The catastrophic Russian famine of 1921-22 killed more than 5 million people

 
 
 
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Throughout history, many famines hit the Russian region. Some of them were small, but others were very large resulting in millions of dead people.

One such was the famine of 1601 to 1604. The main reason for this famine were the widespread floods which caused a vast failure of the harvest for three consecutive years. During this time, more than two-thirds of the Russian population, or around two million people, starved to death. Another catastrophic famine was the Russian famine of 1891 to 1892. It was caused by the bad weather which affected the most productive parts of Russia. The harvest in 1891 was poor and wrongly distributed. Due to the malnutrition caused by the famine, around 400,000 people died of disease.

Beside these famines, it seems that the worst that ever happened was the Russian famine of 1921-22. It is considered as one of the worst human disasters of the 20th century. During this famine, more that 5 million people died of starvation and disease.

Many conflicts of World War I and the Civil Wars of 1918-20 were fought inside Russia. Large Russian armies were formed due to the constant fighting in the Soviet Union. Great food supplies were needed for the soldiers. In order to feed the troops, the government took the harvests and other food supplies from the peasants.

The peasants received very little or even nothing in exchange. This is why they started to produce fewer crops and sold part of it on the black market.

Victims of the famine, 1922
Victims of the famine, 1922

When the government became aware of this, they began to seize land and confiscate food from those who produced it. This led to further worsening of the agricultural production. To add to the misery, 1918 and 1920 were years of droughts for Russia. For example, in the Samara Gubernia region,  Junes average rainfall of 46,9 mm was reduced to just 5,1 mm in 1921. This led to crop failure.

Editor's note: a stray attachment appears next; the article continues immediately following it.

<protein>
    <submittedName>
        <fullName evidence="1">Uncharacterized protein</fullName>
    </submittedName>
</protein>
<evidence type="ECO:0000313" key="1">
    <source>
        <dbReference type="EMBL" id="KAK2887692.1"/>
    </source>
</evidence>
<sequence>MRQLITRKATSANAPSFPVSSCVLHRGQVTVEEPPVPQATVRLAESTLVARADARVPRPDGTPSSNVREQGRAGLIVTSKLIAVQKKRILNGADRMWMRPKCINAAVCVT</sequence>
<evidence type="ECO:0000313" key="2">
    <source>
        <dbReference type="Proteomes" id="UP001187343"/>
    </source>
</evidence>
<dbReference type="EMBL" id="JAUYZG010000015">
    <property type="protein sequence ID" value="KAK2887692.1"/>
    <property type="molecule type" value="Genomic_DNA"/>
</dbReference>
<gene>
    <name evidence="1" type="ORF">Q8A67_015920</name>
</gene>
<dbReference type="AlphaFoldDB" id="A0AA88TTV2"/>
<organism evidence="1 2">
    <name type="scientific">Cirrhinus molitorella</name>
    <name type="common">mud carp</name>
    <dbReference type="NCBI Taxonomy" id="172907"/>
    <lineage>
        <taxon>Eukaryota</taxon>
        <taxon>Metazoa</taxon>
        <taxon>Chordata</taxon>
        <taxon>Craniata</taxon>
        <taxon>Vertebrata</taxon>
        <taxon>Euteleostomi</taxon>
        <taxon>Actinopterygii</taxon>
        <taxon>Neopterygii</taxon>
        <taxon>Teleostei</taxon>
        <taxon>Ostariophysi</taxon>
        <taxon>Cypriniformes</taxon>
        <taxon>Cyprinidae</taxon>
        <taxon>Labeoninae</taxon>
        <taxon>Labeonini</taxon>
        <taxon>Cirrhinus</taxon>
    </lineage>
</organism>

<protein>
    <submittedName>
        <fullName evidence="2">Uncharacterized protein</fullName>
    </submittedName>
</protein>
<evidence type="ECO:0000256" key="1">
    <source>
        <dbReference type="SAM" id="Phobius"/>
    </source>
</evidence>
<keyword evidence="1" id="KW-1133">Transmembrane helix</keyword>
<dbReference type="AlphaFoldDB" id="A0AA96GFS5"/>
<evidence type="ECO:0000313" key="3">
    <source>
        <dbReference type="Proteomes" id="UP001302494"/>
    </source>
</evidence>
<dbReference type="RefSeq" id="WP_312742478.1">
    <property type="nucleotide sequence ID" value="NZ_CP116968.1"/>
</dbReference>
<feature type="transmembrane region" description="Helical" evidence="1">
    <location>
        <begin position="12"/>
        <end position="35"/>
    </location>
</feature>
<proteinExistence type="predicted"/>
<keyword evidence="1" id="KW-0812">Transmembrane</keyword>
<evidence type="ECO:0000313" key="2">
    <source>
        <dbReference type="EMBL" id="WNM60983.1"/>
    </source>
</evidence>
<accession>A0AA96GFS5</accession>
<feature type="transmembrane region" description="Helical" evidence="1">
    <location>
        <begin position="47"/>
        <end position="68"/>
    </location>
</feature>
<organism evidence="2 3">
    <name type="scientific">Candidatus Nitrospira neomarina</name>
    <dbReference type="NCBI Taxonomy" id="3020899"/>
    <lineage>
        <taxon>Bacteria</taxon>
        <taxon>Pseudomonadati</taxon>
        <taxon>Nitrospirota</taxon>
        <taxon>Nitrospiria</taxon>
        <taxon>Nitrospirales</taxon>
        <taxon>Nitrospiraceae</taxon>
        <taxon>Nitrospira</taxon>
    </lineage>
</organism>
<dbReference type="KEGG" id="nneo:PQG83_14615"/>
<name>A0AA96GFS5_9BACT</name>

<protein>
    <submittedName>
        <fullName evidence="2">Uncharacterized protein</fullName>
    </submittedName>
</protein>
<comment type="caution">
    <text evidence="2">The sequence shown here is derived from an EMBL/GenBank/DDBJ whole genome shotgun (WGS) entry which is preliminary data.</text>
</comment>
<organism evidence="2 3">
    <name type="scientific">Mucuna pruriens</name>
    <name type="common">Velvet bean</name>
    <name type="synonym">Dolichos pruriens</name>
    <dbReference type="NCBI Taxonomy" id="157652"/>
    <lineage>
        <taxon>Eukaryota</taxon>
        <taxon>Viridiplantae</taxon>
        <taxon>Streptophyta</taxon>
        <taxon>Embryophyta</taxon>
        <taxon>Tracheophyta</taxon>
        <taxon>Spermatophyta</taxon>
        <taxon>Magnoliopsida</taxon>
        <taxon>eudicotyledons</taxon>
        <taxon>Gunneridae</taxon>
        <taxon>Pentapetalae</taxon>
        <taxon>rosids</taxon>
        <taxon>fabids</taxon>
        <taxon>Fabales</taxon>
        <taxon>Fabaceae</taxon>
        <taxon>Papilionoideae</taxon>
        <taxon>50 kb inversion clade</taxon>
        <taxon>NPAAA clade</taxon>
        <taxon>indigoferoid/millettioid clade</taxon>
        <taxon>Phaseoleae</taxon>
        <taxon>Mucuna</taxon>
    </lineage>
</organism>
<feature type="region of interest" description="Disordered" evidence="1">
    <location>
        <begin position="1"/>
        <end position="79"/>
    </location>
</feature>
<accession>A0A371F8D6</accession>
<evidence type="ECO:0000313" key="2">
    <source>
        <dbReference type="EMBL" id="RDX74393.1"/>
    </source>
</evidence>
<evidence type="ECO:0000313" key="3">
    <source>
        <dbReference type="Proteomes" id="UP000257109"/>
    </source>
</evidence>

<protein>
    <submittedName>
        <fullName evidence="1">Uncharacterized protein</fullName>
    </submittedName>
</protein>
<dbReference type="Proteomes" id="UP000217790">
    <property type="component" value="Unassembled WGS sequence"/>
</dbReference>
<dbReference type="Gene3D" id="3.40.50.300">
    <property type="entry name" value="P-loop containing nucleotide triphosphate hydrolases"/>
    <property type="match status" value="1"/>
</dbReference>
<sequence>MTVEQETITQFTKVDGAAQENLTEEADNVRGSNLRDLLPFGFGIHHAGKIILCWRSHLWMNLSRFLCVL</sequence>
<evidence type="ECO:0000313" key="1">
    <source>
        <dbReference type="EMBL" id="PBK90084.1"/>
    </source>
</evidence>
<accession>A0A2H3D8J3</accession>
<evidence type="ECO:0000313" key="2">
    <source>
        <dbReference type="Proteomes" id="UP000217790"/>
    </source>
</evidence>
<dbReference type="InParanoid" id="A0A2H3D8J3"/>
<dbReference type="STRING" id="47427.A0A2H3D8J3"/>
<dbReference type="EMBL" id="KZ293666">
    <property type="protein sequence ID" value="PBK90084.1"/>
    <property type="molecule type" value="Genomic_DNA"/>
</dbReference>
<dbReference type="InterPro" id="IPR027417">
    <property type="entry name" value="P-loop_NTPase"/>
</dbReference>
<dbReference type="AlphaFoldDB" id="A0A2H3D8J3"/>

Starving Russian girl in Buguruslan, 1921
Starving Russian girl in Buguruslan, 1921

Many people left the countryside and migrated to the city searching for food. The country was desperate for food. People dug up old bones of animals, baked them and ate them. This caused many deaths. Starving people started to dig up recently buried corpses for their flash. There were many other examples of cannibalism and corpse eating. There was even a black market for trading human flesh. People died of starvation.

This situation forced the government to ask help from the international community. The American Relief Administration (A.R.A.) distributed relief to the Russians. The workers of A.R.A. helped nearly ten million Soviets by giving them the necessary medical and food assistance. Others who helped the Russians were the members of The American Friends Service Committee and International Save Children Union.

Starving Russian children during the famine, c. 1922
Starving Russian children during the famine, c. 1922

 

Starving Russian children during the famine, c. 1922
Starving Russian children during the famine, c. 1922

This famine ended in 1923 killed around five million people. Some even think that this number rose to ten million, but the exact numbers are not known.

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After this human disaster, the government began instituting New Economic Policy which ameliorated the situation of the country.